Taking a free eye clinic to Moruca
Project Coordinator Richard B. Mahase at the outreach in Waramuri, Moruca (Telesha Ramnarine photos)
Project Coordinator Richard B. Mahase at the outreach in Waramuri, Moruca (Telesha Ramnarine photos)

–Subraj Foundation serves over 700 residents

“YOU need to come back,” is a statement that took on special meaning when the George Subraj Foundation out of New York visited the Kumaka/Santa Rose communities in Moruca, Region One recently with its free eye clinic.

Residents came out from all corners of the sub-region in Region One (Barima/Waini) to access the services which they’d otherwise have to spend thousands of dollars for. For a simple eye test, for example, residents would have to spend money beyond their means on just transportation alone.

Having the service come to their own community, therefore, was a welcomed relief, and the number of persons who turned up was so great that many felt the work couldn’t be completed in just one day.

The team which accompanied the George Subraj Foundation to Waramuri and Kumaka/Santa Rosa recently

“There are typically 50-60 persons waiting when you turn up. When we started the registration, the number steadily grew. I told them to leave it at 300, but when I went back at 9:06 am to inquire, they said there were 418 persons recorded,” Project Coordinator Richard B. Mahase told Pepperpot Magazine about his experience in Kumaka.

At this point, the team had to stop handing out numbers, but it would by no means back down from trying to assist everyone who waited around for help. “We thought we would only deal with 100-150. The discipline of each person, and their patience throughout the process was exemplary,” Mahase noted.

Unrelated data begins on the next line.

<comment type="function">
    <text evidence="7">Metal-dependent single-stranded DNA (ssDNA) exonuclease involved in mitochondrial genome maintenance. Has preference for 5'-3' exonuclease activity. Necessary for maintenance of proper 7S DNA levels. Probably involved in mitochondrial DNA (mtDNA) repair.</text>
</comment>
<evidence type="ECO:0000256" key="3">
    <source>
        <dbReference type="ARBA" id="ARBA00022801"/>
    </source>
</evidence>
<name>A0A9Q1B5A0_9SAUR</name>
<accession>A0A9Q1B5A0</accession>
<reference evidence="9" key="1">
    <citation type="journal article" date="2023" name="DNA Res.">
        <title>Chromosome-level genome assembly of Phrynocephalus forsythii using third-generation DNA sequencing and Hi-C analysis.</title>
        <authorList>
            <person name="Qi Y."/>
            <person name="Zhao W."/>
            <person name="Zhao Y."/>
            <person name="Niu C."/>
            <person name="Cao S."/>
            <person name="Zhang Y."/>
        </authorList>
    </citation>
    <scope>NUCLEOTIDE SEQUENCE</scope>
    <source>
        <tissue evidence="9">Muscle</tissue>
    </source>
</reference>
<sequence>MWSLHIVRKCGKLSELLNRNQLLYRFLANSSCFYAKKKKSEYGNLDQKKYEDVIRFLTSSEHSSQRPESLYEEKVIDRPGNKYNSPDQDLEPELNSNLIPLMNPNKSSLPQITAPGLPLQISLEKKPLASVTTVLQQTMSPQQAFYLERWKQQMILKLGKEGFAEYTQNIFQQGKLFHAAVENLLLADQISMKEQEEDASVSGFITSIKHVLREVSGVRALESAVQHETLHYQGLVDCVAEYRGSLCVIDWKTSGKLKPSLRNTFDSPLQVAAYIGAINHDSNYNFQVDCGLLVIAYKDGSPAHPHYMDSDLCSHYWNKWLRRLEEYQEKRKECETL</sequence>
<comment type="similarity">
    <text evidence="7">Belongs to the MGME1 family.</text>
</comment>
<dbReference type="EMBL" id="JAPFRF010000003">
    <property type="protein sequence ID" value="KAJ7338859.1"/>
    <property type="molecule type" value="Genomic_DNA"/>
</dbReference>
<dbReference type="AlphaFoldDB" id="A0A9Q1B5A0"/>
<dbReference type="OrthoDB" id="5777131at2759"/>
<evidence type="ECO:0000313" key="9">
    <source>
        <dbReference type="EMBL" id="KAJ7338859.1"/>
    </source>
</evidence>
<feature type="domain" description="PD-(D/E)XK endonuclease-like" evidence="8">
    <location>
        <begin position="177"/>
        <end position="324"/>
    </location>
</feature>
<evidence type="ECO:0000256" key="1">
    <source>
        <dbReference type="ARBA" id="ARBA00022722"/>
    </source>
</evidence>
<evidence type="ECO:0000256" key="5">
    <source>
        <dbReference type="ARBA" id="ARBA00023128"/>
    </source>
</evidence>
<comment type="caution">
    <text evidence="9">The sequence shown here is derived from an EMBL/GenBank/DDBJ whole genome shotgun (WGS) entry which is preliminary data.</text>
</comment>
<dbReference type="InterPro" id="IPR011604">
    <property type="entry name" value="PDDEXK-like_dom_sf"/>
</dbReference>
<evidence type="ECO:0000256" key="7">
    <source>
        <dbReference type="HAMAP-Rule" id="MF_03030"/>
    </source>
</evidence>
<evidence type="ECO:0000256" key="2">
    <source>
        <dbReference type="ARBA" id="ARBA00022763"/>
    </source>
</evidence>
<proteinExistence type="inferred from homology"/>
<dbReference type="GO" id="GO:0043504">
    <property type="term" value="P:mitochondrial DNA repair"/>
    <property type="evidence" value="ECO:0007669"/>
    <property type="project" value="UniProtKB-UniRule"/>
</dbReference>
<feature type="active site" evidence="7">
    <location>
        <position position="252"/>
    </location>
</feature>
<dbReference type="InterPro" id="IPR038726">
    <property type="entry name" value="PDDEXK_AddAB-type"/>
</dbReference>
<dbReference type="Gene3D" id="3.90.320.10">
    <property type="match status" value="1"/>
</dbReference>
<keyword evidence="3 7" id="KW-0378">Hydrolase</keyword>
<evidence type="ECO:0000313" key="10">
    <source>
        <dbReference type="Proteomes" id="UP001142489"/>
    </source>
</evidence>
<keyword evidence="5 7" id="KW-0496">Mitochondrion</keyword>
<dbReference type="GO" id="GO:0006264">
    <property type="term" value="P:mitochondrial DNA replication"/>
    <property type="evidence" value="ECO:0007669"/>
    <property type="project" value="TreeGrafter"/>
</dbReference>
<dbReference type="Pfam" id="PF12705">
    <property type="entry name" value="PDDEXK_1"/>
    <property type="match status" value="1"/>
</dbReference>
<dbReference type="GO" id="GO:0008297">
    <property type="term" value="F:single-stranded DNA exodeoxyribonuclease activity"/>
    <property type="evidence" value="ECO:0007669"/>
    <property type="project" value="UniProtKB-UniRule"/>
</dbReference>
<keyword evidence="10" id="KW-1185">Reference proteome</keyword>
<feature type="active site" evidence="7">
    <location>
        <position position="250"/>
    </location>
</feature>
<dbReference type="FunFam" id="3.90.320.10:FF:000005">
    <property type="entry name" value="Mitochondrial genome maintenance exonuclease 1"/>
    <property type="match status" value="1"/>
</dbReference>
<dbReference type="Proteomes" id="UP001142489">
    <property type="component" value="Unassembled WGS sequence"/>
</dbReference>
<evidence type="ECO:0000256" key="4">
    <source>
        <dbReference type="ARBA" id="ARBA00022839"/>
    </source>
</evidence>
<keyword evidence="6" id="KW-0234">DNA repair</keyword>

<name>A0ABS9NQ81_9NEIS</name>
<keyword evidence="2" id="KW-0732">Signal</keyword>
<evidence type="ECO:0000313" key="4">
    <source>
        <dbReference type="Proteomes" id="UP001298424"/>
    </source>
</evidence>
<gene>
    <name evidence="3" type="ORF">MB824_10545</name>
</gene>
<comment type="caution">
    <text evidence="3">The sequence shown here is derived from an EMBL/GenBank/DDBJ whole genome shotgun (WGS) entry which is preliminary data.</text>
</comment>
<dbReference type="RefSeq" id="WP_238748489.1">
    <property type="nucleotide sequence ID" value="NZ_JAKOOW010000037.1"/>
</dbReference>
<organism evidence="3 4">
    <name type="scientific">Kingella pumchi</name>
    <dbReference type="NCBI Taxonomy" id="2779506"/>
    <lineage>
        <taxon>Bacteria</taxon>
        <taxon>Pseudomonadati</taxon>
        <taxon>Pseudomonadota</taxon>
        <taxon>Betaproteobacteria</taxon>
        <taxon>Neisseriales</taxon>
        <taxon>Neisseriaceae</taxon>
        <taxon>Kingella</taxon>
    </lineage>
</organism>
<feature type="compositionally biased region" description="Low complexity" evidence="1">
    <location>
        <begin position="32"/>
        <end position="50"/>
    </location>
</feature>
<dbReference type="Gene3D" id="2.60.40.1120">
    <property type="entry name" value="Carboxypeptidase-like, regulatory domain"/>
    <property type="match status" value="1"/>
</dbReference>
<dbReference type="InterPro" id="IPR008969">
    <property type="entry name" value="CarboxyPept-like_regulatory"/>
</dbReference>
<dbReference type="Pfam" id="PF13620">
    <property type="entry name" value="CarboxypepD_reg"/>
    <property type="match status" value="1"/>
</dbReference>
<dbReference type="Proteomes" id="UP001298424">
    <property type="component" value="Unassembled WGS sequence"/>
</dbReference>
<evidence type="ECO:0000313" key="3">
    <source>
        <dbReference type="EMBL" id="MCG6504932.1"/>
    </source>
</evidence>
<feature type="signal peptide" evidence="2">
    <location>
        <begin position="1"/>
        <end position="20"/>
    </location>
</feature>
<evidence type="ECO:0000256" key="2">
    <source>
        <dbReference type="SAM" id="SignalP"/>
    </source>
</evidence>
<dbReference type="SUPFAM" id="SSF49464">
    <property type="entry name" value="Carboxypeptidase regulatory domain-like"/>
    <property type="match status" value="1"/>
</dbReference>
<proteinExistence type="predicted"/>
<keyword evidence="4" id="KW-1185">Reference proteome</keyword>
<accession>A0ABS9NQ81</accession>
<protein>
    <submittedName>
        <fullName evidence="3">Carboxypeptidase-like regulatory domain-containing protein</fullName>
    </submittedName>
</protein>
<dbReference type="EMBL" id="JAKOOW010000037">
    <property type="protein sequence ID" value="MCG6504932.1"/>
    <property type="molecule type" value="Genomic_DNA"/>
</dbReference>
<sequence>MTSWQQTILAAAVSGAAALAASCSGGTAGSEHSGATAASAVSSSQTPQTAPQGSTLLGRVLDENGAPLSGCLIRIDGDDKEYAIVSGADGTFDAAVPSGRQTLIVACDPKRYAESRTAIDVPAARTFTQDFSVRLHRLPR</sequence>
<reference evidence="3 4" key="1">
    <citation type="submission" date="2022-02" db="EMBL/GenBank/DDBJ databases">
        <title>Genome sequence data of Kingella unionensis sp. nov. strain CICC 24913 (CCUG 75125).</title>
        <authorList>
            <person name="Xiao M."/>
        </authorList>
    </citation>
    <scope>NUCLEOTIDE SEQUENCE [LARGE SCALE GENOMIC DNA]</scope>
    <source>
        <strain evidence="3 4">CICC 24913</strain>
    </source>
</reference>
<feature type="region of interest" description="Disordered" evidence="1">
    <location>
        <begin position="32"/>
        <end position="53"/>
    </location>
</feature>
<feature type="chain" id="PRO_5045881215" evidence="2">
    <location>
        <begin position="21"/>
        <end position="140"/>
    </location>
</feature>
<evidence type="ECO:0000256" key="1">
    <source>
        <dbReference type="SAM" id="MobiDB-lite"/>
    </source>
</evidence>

Waramuri, where over 300 residents were served, was reportedly promised this kind of outreach and services many times before. “So they were often neglected. We realised how important the services were,” Mahase noted, adding, “It went well for the community. Even if they did not get glasses, getting an eye test tells them what the status of their vision is at the moment. Santa Rosa, I can genuinely say we want to come back to.”

Project Coordinator Richard B. Mahase and Secretary of the Village Council Festus Williams engaging residents of Waramuri

Mahase, even before his team, went to the Santa Rosa Primary School to find approximately 50 persons waiting to be served. As the number continued to multiply, it was found that the number of senior citizens who needed help was a lot, hence it took a longer time to process each person.

But Mahase was high in praise for the medical team led by Dr. Ketty Monteagodo. “Our team was brilliant,” he said. “It was a unique experience working with the team led by Dr. Ketty Monteagodo; she was brilliant in every aspect of her practice for the past three days of the clinics. She saw hundreds of patients; I thought she was exceptionally brilliant, and a fantastic leader. The team from GPHC and Suddie Hospital participated well, and they were motivated to work and help when they saw the people.”

The Subraj Foundation was able to provide free services to over 700 residents of Moruca

Head of the Ophthalmology Department Dr. Shailendra Sugrim was instrumental in putting together a team to assist the Foundation with its outreach to Region One. Suddie Hospital, Waramuri Health Centre, and the Kumaka District Hospital participated in the exercise, with the cooperation of the Regional Health Officers of Regions One and Two (Pomeroon-Supenaam).